Burns: I worry about Britain fracturing. If Britain does file the papers under Article 50 to leave the European Union, I take the Scottish threat to have another referendum for independence very seriously. You saw that Sinn Fein put the Irish question back on the table. As an Irish American, the last thing that we want to see is a resumption of the struggle between the Protestants and Catholics in Ireland. The Act of Union that put the United Kingdom together in 1707 could come apart.
If Britain began to fracture, it would not be as focused on its global strategy as it should be. It may not have the resources as a smaller country to support the kind of military it has had for the last several decades. It is hard for me to see the silver lining. I worry about the impact that might produce a smaller, less secure, less self-confident, less globally oriented Britain.
Q: Do you believe that the immediate consequences of the Brexit vote—especially the fact that the experts were right about the economic fallout and backtracking by Brexit leaders—could actually prevent a domino effect of similar referenda in other European states?
Burns: What has happened in Britain in the first three days— the pound has fallen to its lowest level ever, the capital flight from Britain, investment projects being put on hold—I think it is going to be a very sobering wake-up call for the people of Europe.
We saw an early indication in the rather surprising strength of the Spanish government in the elections this past Sunday. That was good to see. There are nationalist parties in the Netherlands, in Belgium, in France, in Germany and they are challenging the status quo. I am not sure that they are going to succeed.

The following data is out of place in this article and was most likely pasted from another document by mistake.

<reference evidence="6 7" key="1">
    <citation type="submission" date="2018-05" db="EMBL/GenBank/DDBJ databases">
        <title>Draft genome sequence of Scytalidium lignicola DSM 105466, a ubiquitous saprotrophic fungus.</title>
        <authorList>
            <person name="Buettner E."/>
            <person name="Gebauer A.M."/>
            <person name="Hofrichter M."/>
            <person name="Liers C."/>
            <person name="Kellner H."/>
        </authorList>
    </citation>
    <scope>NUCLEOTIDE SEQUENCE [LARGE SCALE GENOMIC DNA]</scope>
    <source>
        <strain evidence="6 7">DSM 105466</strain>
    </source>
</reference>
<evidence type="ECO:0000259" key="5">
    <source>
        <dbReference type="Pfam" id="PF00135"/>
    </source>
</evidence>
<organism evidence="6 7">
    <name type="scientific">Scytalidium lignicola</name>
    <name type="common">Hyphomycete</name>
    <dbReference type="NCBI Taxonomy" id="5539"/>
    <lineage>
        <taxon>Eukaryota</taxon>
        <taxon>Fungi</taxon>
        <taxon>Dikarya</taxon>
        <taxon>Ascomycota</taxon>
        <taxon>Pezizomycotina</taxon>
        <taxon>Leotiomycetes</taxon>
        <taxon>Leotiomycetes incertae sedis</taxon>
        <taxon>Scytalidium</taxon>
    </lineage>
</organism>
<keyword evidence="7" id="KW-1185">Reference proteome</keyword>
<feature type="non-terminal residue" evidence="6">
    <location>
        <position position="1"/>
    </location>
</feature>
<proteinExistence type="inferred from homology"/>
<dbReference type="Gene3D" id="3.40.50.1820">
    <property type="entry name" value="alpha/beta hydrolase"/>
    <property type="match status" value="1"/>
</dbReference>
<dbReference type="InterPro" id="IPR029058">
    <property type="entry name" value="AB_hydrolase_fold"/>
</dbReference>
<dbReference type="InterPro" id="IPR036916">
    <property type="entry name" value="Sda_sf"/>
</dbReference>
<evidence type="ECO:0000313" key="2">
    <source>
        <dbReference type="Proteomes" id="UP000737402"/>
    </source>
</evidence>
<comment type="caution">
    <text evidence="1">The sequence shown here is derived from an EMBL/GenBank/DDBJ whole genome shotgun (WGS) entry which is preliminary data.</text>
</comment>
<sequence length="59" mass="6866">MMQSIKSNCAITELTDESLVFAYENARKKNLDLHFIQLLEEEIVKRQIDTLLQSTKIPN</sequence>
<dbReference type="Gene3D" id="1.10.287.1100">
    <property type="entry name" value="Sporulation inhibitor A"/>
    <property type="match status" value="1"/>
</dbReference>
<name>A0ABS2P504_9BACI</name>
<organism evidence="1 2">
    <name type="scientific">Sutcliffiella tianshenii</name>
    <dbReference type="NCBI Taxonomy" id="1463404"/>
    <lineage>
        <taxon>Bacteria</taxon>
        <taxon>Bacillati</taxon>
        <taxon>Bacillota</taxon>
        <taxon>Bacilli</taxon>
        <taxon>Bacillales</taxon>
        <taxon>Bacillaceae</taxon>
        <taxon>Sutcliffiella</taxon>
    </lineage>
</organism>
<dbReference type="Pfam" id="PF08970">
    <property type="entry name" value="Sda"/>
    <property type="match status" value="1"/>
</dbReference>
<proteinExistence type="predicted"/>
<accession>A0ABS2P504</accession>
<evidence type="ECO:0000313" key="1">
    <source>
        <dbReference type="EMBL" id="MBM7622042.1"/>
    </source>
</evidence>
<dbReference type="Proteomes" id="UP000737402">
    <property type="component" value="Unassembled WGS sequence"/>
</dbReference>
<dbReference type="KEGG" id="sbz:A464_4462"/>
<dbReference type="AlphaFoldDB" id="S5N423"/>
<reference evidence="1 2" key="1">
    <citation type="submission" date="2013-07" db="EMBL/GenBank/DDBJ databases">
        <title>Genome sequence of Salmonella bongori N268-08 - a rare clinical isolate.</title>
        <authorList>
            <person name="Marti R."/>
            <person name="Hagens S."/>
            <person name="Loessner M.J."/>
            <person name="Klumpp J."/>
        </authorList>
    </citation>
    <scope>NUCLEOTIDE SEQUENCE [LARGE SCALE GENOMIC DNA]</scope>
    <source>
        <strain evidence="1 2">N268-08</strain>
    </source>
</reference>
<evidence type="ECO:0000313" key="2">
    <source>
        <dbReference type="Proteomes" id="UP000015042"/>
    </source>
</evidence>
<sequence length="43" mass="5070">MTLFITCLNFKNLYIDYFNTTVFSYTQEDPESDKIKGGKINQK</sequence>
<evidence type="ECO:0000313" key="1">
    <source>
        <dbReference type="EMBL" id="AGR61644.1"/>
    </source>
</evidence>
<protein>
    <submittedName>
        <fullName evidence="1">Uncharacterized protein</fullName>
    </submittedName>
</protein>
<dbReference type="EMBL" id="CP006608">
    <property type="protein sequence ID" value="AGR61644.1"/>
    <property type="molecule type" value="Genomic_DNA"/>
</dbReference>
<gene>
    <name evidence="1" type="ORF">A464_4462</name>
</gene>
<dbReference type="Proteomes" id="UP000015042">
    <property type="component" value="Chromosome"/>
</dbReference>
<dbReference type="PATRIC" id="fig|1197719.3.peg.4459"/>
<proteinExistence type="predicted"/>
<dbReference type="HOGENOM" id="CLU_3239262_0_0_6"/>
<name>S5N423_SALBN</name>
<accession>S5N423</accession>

At the end of the day, in Germany, I think they will stay with a stable leadership of either the CDU or the SPD, but not of some rightwing nationalist party. I would bet that would be the result in France. Marine Le Pen is riding high, but can she be elected in the second round of a French election where it is one to one against a conservative leader like Alain Juppé or Nicolas Sarkozy? If you see a Britain in crisis that will be a sobering reminder to European publics of all they have. This is the wealthiest part of the world; it is the largest single market in the world; the largest economy in the world; some of the highest per capita income. This is not a continent without some hope for the future and to choose rightwing nationalism is not a sound future. I am not sure that the European people en masse will choose that future.
Q: NATO will host its summit in Warsaw next month. What are the main recommendations in the report you have co-authored with Gen. Jones?
Burns: Gen. Jones and I worked very closely with Damon Wilson, executive vice president of the Atlantic Council, and with Jeff Lightfoot. This report is a very important reminder that the United States has vital stakes in Europe.
We believe that the United States and European countries face our greatest set of challenges since the end of the Cold War twenty-five years ago. It is the Putin redivision of Europe; it is Europe’s weaknesses that we have been talking about—Brexit; it is the impact of the Middle East crises on Europe; and it is the need for stronger leadership in Europe and America that has motivated us. That is why we have recommended the series of actions that we have, that is: NATO should station troops permanently in the Baltic States, Poland, and the Black Sea to deter [Russian] President [Vladimir] Putin from further expansion and adventurism; NATO countries and the EU should maintain sanctions on Russia until Russia meets the conditions on Ukraine that Chancellor Merkel and [French] President [François] Hollande negotiated with Putin; the NATO countries have to raise their defense spending. The threat is there and they have to do more to help the United States. There is great frustration in Congress and the American public that Europe is not pulling its weight.
Ashish Kumar Sen is deputy director, editorial, at the Atlantic Council. You can follow him on Twitter @AshishSen.